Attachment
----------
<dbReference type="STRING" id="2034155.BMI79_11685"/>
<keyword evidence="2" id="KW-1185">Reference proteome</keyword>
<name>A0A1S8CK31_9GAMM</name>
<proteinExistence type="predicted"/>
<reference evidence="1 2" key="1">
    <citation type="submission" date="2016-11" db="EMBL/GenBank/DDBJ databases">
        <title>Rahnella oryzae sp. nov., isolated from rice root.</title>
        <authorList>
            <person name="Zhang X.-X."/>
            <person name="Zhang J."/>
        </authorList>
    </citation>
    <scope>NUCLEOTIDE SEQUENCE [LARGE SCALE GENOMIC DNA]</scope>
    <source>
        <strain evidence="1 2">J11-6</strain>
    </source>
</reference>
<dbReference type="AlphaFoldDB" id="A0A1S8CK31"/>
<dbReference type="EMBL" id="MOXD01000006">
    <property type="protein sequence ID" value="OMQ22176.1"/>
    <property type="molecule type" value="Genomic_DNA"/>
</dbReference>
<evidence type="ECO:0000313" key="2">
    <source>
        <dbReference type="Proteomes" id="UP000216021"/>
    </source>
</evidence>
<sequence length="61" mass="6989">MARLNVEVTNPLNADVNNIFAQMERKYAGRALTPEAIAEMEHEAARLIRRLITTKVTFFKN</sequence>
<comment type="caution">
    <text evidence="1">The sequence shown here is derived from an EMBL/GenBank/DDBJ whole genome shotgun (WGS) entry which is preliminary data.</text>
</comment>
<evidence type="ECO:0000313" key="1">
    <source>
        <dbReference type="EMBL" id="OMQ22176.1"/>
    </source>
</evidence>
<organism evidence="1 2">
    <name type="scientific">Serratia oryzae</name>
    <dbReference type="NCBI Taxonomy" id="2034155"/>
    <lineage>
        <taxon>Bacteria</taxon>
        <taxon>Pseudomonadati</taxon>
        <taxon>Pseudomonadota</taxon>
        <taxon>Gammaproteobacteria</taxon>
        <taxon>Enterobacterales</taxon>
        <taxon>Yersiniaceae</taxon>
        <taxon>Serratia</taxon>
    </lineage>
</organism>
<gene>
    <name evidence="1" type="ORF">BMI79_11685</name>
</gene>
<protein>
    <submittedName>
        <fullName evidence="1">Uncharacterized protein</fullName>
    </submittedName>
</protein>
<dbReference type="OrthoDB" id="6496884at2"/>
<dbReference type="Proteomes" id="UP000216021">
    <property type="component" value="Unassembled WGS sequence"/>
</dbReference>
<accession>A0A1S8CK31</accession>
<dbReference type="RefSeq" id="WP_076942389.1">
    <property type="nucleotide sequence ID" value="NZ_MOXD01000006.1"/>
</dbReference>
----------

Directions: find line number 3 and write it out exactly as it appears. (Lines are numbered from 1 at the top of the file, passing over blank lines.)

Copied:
<name>A0A1S8CK31_9GAMM</name>